Intersubjectivity and turn-taking
We introduce a simulation study designed to develop a “synthetic psychology” (Braitenberg, 1984). Instead of studying real human/animal behavior, we study autonomous behavior of mobile agents that have virtual sensors to “see” the world and move around with virtual “wheels.” The autonomous behavior is synthesized by the agent's internal dynamics, which evolve using a genetic algorithm. A purpose of synthetic psychology is to create a new concept in order to understand an essential psychological phenomenon. Therefore, the simulation framework has to use models sufficiently simple to analyze the behavior, but sufficiently complex to provide a theory to understand the psychological experiments.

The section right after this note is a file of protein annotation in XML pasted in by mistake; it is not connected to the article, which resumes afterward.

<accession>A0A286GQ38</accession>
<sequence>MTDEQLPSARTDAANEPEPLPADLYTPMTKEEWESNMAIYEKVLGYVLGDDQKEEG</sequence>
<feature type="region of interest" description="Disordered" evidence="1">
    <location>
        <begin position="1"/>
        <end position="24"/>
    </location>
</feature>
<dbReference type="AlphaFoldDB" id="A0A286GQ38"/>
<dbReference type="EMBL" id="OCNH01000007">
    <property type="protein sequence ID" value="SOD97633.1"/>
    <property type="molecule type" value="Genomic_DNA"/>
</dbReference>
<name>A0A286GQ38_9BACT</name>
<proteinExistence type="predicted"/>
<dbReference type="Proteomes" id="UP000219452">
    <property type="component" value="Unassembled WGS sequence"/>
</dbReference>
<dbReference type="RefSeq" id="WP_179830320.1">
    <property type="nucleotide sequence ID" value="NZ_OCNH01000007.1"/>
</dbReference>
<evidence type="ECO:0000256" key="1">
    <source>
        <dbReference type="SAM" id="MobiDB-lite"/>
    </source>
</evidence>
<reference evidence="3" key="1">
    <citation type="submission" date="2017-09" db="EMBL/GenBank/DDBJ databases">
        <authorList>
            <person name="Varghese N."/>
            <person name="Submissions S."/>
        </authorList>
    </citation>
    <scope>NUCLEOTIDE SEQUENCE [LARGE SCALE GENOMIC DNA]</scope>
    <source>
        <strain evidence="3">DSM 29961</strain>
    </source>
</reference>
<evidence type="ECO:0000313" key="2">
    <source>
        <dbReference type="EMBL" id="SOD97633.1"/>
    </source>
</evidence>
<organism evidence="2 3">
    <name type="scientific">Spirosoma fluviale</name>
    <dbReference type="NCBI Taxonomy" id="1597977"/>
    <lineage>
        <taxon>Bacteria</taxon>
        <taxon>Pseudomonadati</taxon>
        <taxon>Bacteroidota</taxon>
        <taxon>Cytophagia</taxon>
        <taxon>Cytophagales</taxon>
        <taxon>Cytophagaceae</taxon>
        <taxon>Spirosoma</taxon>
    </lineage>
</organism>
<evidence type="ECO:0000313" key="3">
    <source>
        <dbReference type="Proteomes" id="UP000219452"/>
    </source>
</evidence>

As an example of synthetic psychology, we describe a simulation study of turn-taking using coupled dynamical recognizers. Studying turn-taking phenomena in robot experiments (e.g. Brooks et al., 1999; Dautenhahn, 1999; Steels and Kaplan, 2001; Miyake et al., in press) stresses the importance of embodiment and situatedness. In particular, MIT AI Lab's well-designed face robot, Kismet (Kismet project, 2000), can make use of human social protocols to stimulate natural emotions and social responses in humans. Even conversational turn-taking is established with a human subject. To do this, Kismet relies on subtle cues of human expression and interaction dynamics. Dautenhahn et al. used a mobile robot and a small humanoid robot to investigate the use of robotic toys in therapy and education of children with autism (Dautenhahn et al., 2002; AuRoRA project, 2005). These robots engage in playing a game with autistic children to elicit turn-taking and imitation.